* Dollar index down from two-month peak
* Solid U.S. jobs data keeps December tapering view alive for now
* Diverging Fed/ECB policy path expected to mute euro
NEW YORK, Nov 11 (Reuters) - The dollar paused in its advance against the euro on Monday after two days of strong gains, with a further rise seen depending on whether U.S. bond yields keep rising amid an intensifying debate on when the Federal Reserve might scale back its stimulus.
But a U.S. government holiday on Monday kept many investors on the sidelines and volumes low. While the euro managed to retrace some of its recent losses, analysts cautioned against reading too much into Monday’s trading.
“It’s a very quiet day with more of a relief bounce” in the euro, said David Song, Currency Analyst at Daily in New York. “I think the euro could be in line for another move lower from here.”
The euro climbed to $1.3412 on lower-than-usual volumes, but gains were capped as investors began to sell it from around $1.3400 through to $1.3410. The euro hit a two-month low of $1.3295 last Thursday after the European Central Bank shocked the market with a surprise cut of its main interest rate to a record low 0.25 percent.
The euro zone currency was last trading up 0.3 percent at $1.3402. Against the Japanese yen, the dollar gained 0.1 percent to 99.20 yen.
“The dollar has come off slightly, but the defining factor is the rise in the U.S. yields,” said Jeremy Stretch, head of currency strategy at CIBC World Markets in London. “The dollar will be supported and for the euro any bounce toward $1.34 will be sold into.”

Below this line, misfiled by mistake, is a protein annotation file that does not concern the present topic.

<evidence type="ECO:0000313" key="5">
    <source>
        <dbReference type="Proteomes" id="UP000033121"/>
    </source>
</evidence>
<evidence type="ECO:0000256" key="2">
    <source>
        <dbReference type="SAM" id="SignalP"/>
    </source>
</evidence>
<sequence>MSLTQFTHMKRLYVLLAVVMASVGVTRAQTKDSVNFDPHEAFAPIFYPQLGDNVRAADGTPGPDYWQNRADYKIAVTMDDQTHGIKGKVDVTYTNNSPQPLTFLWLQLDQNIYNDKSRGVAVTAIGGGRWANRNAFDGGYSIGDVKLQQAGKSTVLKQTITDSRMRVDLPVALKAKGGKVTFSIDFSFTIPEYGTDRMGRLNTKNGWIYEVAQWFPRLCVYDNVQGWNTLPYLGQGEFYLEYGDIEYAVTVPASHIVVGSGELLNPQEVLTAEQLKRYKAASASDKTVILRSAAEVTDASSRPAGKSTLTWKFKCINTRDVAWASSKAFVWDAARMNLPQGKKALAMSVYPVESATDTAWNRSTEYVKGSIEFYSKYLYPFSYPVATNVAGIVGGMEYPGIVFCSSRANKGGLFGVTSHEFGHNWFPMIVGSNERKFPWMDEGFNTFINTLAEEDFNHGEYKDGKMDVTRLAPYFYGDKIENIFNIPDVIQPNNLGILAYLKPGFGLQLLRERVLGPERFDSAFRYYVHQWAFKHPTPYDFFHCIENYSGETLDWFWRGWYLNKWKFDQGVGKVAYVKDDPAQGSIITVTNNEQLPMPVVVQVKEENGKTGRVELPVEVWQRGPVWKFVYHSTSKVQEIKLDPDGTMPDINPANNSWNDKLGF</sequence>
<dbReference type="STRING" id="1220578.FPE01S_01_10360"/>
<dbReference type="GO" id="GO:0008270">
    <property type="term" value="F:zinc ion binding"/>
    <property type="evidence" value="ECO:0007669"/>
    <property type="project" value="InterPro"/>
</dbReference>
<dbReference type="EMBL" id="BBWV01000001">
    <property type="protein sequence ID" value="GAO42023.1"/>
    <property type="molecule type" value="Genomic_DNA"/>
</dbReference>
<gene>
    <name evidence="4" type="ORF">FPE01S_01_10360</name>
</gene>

The dollar index dipped 0.2 percent to 81.108, after having set a two-month high at 81.482 after a report on Friday showed U.S. employers added 204,000 new jobs last month, well above the 125,000 new jobs forecast.
The data was even more surprising as it came in a month when a budget standoff in Washington forced a 16-day government shutdown, suggesting the U.S. economic recovery was on a firmer footing than previously thought.
As a result, U.S. Treasury yields rose, with the gap between two-year U.S. Treasuries and their German counterparts at its widest since mid-July. U.S. bond markets were shut on Monday and with yields rising quickly in the past week, some expect Treasuries to consolidate.
The benchmark 10-year U.S. Treasury note’s yield was also near a two-month high as some investors brought forward to December their expectations of when the Fed will start to withdraw its stimulus.
That underpinned the dollar as rising yields make a currency more attractive to hold. After the government shutdown, most had pushed back the Fed’s “tapering” expectations to March 2014.
Speculators have cut long euro positions and this trend could gather pace with the euro zone facing a prolonged period of slowing inflation. That could see the ECB deploying more aggressive monetary easing instruments.
“We think investors are caught long near $1.3450, with euro/dollar primed for a move toward $1.32 - a level euro zone and U.S. two-year yield differentials would point toward,” said Chris Turner, chief currency strategist at ING in London.
Just $2.89 billion in euros traded on Monday using Reuters Dealing data , making it the lowest-volume day for the euro since Oct. 21.
Although the ECB’s rate-setting committee was split about Thursday’s decision to cut rates, Executive Board member Benoit Coeure said on Saturday that the bank could trim interest rates further and provide more liquidity.